- The US sent tons of firepower to the Middle East to confront a mysterious threat from Iran, but now that those military assets are in the region, it’s holding back.
- The USS Abraham Lincoln aircraft carrier has yet to enter the Persian Gulf, where US carriers have sailed for decades, because there are apparent concerns that tensions with Iran could boil over.
- “You don’t want to inadvertently escalate something,” the commander of the Lincoln told The Associated Press, signalling that the US military is trying to leave room for diplomacy while deterring possible Iranian aggression.
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The USS Abraham Lincoln aircraft carrier is hanging back outside the Persian Gulf, where US carriers have sailed for decades, amid apparent concerns that tensions with Iran could boil over.
The US deployed a carrier strike group, a bomber task force, and other military assets to the Middle East in May in response to threats posed by Iran. Although the Pentagon has attempted to shed some light on the exact nature of the threat, questions about some of the specifics remain.
One US military asset deployed to US Central Command was the Lincoln, which was rushed into the region with a full carrier air wing of fighters but hasn’t entered the narrow Strait of Hormuz, a vital strategic waterway where Iranian speedboats routinely harass American warships.
As this symbol of American military might sailed into the region, President Donald Trump tweeted, “If Iran wants to fight, that will be the official end of Iran.” This stark warning aside, both the White House and the Pentagon have repeatedly emphasised that the purpose of these deployments is deterrence, not war.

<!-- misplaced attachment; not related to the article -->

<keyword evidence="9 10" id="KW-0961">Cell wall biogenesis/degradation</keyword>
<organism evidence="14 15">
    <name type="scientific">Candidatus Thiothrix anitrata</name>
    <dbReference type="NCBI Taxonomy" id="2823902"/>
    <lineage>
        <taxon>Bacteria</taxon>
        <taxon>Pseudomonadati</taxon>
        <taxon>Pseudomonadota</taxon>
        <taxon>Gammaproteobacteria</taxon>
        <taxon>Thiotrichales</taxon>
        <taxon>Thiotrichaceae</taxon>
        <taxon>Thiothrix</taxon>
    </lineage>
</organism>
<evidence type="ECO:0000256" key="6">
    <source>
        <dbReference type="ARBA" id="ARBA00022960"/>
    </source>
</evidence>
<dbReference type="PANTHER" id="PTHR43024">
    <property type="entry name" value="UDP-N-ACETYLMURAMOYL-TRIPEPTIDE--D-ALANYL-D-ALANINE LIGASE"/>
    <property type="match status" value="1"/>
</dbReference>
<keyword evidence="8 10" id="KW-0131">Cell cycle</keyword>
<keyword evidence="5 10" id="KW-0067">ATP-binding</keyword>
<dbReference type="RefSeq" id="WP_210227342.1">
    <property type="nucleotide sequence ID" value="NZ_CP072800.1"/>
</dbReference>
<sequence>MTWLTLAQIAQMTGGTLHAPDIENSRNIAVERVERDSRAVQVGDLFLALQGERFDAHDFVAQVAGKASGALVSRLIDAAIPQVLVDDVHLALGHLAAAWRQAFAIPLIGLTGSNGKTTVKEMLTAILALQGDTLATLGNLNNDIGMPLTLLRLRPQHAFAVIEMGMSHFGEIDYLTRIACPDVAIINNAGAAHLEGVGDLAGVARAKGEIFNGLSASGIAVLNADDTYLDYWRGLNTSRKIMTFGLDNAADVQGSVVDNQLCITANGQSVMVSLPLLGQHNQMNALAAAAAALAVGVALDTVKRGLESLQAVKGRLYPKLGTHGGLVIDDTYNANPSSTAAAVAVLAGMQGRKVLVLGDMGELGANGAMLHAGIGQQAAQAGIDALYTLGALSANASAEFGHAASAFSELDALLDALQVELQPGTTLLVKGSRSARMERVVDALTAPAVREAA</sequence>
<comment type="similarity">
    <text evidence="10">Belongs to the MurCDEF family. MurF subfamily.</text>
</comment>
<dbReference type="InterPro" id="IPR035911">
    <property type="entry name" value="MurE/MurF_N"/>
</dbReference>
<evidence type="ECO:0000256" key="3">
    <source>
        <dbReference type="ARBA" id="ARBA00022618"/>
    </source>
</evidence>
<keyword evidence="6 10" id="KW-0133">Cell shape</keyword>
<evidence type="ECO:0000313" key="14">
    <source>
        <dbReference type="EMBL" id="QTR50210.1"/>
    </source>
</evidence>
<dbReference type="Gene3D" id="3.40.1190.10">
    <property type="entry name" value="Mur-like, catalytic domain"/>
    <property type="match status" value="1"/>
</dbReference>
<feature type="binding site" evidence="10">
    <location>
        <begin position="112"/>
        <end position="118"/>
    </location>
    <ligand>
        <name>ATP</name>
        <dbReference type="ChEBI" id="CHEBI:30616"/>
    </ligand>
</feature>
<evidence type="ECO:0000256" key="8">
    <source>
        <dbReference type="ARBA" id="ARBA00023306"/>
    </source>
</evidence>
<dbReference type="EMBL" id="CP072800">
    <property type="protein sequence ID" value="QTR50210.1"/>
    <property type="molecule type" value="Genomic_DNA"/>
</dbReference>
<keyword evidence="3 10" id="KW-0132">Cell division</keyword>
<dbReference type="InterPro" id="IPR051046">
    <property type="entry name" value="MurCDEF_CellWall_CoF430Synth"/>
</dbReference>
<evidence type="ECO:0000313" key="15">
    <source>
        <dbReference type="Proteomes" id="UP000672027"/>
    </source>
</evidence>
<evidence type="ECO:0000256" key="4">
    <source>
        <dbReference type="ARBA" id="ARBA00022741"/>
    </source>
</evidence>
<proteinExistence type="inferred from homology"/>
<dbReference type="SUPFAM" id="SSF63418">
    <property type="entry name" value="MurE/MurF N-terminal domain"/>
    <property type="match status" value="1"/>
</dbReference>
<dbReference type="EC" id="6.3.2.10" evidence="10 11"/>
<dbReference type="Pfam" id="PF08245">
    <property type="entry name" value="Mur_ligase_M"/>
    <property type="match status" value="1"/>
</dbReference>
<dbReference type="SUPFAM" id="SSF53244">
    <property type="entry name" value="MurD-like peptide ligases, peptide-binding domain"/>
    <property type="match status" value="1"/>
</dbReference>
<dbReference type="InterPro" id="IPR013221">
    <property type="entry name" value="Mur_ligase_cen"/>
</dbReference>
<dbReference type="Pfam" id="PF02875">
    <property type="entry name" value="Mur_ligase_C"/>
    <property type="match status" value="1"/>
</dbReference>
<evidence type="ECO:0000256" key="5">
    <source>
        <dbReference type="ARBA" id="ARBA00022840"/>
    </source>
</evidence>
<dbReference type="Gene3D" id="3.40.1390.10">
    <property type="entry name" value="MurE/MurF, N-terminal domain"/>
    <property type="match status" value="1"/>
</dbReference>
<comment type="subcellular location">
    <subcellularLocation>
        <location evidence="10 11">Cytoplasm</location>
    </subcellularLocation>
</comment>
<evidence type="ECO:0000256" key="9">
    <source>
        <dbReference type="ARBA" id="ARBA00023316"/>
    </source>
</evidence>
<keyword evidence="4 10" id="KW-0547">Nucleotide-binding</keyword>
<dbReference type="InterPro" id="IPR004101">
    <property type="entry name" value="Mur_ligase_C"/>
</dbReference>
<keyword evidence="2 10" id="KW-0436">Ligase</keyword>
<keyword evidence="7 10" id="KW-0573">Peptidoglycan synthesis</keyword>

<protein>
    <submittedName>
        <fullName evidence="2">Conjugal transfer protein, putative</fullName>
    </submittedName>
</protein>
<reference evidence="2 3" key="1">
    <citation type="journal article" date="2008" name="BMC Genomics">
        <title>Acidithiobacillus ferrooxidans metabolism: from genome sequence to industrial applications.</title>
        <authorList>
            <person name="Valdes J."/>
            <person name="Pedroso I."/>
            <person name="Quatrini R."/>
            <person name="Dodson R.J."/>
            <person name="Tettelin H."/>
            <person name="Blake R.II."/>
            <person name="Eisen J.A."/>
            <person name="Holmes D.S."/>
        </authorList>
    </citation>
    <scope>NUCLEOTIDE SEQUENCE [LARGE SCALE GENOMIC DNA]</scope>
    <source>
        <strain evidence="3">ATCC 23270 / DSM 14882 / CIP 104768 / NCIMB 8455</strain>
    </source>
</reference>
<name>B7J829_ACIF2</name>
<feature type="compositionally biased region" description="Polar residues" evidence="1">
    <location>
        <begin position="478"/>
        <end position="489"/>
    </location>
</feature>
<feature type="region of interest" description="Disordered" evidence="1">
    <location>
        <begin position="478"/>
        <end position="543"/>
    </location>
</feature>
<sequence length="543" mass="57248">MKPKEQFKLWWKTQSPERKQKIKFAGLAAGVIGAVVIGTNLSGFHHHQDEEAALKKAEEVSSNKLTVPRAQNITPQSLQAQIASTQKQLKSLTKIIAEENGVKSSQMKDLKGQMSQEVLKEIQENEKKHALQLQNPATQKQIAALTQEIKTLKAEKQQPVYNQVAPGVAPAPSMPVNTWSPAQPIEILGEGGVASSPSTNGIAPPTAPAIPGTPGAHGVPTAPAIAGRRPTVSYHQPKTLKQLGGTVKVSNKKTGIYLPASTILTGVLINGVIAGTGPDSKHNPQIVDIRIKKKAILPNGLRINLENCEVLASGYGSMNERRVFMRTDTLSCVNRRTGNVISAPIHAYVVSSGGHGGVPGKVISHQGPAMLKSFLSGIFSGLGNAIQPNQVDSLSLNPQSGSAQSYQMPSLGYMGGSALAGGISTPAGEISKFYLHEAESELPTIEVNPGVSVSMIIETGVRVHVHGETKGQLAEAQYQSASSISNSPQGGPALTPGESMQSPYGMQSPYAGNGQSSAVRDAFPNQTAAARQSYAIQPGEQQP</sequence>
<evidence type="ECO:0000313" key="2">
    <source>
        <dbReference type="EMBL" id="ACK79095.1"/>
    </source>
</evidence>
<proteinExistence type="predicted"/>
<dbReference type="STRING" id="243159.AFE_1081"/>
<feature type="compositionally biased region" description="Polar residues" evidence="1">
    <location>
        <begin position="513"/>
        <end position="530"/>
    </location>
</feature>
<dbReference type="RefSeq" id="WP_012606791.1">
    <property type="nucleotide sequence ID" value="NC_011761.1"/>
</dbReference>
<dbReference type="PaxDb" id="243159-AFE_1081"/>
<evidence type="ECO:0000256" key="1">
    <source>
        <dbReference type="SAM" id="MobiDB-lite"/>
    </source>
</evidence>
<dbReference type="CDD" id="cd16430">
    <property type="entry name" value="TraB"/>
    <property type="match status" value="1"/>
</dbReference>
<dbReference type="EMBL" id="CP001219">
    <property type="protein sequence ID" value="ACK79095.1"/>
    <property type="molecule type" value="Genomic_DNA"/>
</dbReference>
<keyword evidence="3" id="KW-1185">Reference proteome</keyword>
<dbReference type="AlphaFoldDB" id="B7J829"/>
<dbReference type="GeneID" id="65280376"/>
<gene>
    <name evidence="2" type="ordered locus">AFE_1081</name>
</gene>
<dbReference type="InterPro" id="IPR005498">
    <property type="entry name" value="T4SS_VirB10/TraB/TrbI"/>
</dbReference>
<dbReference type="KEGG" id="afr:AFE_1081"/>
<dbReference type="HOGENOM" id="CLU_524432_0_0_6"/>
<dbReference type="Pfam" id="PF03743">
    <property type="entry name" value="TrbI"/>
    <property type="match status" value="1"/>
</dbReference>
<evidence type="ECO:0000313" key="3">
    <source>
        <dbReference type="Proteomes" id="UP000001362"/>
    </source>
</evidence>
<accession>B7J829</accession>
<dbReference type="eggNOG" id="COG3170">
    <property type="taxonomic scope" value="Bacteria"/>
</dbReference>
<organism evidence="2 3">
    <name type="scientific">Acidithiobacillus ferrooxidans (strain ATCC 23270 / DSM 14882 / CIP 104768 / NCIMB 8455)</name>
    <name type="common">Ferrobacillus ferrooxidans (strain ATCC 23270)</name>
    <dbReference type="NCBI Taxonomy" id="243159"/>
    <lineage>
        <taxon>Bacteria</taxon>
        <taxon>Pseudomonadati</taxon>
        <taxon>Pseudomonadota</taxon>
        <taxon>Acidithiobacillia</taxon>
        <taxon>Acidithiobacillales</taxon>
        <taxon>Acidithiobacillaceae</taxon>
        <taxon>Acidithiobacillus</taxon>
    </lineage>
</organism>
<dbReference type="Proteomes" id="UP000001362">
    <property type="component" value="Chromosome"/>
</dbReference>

When asked by British media Tuesday if the US would attack Iran, Trump replied, “There is always a chance. Do I want to? No, I’d rather not. But there’s always a chance.” Later in that same interview, he said, “I would much rather talk.”
The US has been putting increased pressure on Iran while also offering to negotiate. The US military has meanwhile been keeping the Lincoln out of the Persian Gulf and away from Iran’s doorstep.
The carrier is instead operating in the Arabian Sea. “You don’t want to inadvertently escalate something,” Capt. Putnam Browne, the carrier’s commander, told The Associated Press on Monday.
When the US Navy sent destroyers attached to the carrier strike group through the Strait of Hormuz and into the Persian Gulf, they entered without harassment. But Iranian leaders immediately issued a warning that US ships were in range of their missiles.
Rear Adm. John F.G. Wade, the commander of the USS Abraham Lincoln carrier strike group, told The AP the carrier is still in a position to “conduct my mission wherever and whenever needed.” He stressed that the aircraft carrier is there to respond to “credible threats” posed by Iran and Iranian-backed forces in the region.
And the carrier is certainly not sitting idle in the region.
Components of Carrier Air Wing 7 attached to the USS Abraham Lincoln linked up with US Air Force B-52H Stratofortress bombers over the weekend for combined arms exercises that involved simulated strikes. “We are postured to face any threats toward US forces in this region,” Lt. Gen. Joseph Guastella, the Combined Forces Air Component commander, said in a statement.
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